2.7 Introducers

Before leaving the topic of intermediated home lending, I should say something about introducers.

As I noted in the Interim Report, at a practical level, introducers are more clearly the face of the lender than the borrower.[1] Under the law, introducers must comply with certain requirements, including that they do no more than refer the potential borrower to the lender and facilitate the borrower making contact with the lender.[2] Introducers have an obligation to disclose to a potential borrower any benefits, including commissions, that the introducer may receive for the referral.[3] The effect of the current regime is that introducers are not permitted to be involved in the credit application or assessment process.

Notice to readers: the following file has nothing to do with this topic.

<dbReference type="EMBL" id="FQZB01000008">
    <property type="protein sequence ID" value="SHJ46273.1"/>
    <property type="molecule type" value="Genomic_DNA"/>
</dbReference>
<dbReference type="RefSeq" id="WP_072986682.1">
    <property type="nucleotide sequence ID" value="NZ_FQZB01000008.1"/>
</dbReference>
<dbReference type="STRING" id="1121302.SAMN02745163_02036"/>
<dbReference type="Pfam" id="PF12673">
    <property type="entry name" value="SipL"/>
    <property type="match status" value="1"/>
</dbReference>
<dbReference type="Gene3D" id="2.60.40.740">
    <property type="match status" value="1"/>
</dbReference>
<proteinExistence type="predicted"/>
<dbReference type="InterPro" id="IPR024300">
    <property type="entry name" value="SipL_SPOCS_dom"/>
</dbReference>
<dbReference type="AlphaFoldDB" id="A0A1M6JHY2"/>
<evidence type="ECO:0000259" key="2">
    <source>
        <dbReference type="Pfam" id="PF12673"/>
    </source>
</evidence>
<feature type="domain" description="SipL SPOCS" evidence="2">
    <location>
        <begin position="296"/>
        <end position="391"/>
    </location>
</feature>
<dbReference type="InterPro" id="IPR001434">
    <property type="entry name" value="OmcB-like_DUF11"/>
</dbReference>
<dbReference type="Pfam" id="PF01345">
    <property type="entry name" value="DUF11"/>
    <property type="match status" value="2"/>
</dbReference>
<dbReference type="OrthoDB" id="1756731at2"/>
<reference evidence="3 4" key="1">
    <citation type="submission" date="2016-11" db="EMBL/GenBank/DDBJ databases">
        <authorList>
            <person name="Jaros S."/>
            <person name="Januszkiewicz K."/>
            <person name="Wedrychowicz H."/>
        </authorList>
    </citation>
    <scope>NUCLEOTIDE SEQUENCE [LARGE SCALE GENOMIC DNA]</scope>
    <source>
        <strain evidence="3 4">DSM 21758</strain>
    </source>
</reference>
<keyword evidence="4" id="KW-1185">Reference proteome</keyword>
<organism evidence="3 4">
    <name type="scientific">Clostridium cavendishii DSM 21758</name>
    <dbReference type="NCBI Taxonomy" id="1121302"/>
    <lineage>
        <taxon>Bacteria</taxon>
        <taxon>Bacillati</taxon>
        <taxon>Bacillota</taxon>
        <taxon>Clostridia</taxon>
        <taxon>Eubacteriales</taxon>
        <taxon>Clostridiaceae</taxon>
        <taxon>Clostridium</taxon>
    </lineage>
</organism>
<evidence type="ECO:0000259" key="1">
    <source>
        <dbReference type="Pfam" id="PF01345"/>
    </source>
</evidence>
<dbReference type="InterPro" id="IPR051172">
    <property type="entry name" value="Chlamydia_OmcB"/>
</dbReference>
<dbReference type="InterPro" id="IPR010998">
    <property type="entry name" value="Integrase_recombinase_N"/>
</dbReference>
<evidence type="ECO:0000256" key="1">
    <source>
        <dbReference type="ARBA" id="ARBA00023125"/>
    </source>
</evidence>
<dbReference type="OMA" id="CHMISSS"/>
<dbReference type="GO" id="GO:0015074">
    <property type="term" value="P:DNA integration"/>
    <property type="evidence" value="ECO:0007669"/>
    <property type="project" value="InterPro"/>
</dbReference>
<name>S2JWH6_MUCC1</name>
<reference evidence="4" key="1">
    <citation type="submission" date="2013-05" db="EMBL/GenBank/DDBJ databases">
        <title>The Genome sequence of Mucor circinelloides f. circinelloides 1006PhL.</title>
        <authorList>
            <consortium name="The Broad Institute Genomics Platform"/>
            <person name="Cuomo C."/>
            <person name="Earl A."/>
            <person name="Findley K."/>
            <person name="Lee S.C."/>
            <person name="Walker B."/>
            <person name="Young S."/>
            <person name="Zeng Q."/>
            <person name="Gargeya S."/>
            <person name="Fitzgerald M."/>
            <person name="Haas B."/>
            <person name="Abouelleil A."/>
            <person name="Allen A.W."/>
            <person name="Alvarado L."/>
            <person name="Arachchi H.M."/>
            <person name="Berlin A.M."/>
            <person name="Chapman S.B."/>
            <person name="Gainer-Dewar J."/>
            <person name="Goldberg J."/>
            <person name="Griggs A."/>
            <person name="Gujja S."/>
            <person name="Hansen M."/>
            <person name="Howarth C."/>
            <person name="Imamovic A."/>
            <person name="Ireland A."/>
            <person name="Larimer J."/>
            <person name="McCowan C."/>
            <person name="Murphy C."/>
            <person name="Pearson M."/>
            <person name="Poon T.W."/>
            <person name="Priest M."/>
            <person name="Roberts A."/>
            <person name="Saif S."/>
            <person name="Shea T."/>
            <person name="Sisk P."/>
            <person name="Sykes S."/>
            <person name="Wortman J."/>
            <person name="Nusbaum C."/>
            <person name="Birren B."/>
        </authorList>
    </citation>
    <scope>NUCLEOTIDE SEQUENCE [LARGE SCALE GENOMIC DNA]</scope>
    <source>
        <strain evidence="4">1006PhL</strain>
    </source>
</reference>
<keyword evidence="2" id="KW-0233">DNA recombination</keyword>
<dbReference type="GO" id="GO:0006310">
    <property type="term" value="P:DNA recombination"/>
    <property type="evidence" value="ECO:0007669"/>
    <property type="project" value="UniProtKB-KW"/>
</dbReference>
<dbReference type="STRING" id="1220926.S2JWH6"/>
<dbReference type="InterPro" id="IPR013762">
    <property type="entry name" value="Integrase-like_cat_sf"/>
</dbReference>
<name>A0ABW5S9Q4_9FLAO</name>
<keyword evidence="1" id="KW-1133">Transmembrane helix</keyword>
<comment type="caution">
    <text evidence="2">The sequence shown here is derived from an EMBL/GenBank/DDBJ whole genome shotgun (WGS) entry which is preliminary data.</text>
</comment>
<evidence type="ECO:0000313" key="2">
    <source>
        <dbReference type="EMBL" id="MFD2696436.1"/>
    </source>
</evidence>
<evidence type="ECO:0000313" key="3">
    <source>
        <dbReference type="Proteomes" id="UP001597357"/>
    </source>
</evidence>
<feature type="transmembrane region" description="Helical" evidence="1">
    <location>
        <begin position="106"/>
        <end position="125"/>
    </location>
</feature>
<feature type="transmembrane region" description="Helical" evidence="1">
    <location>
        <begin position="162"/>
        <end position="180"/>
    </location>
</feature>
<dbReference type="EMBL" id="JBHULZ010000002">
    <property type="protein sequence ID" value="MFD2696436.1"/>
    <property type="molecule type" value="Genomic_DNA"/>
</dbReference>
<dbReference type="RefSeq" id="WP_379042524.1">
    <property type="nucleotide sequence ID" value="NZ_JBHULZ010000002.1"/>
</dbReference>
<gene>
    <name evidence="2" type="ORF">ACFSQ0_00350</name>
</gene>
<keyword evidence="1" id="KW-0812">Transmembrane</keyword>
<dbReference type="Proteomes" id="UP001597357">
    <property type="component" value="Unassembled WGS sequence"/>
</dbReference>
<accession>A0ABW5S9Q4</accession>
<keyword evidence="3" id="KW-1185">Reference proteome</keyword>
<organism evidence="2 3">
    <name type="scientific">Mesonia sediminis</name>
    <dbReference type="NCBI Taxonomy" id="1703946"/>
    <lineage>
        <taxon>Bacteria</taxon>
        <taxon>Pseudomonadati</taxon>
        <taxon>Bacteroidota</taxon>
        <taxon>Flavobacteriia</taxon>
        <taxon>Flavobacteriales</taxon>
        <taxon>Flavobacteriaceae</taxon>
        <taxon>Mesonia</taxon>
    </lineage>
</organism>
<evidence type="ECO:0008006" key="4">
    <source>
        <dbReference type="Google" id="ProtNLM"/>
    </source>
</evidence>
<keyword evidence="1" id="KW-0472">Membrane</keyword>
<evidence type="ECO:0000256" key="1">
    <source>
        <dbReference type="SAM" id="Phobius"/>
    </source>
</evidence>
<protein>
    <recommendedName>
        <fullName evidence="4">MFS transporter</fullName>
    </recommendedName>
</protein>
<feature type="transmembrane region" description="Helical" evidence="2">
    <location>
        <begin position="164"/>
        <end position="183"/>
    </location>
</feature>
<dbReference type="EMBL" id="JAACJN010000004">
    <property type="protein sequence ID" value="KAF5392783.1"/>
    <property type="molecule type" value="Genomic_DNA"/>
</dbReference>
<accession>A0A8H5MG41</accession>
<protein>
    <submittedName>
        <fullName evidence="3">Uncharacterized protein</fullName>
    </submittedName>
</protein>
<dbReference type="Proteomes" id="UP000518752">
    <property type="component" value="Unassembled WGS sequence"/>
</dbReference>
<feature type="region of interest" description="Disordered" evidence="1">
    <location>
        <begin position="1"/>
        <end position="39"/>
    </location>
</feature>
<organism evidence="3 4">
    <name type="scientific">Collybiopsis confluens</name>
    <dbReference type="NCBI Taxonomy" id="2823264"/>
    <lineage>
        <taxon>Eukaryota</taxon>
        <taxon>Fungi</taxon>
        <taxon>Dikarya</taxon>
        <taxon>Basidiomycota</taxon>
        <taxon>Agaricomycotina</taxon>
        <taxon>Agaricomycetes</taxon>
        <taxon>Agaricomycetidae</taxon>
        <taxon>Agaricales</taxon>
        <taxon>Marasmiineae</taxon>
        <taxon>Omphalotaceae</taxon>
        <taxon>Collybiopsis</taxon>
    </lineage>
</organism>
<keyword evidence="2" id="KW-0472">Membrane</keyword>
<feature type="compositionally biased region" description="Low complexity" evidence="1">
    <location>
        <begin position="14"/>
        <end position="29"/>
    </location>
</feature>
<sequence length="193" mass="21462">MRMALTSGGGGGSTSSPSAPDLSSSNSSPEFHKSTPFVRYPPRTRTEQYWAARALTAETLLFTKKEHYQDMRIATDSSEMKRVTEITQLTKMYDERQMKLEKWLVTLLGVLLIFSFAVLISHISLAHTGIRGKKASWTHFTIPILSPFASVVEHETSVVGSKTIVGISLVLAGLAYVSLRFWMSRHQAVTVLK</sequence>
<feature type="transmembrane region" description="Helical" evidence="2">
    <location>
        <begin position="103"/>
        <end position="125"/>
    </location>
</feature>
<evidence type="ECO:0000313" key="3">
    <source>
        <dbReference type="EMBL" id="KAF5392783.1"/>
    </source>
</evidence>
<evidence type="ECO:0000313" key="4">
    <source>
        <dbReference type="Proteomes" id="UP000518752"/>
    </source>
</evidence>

Introducers must only act within the confines of their prescribed role. Entities must have systems in place to ensure that introducers do not exceed this role. And entities should not regard the role of the introducer as modifying their own responsible lending obligations. If introducers and entities behave in this way, introducer programs are not incompatible with responsible lending obligations.


[1] FSRC, Interim Report, vol 1, 57.

[2] National Consumer Credit Protection Regulations 2010 (Cth) (the NCCP Regulations) regs 25(2)(a), 25(2A)(a).

[3] NCCP Regulations reg 25(2)(b).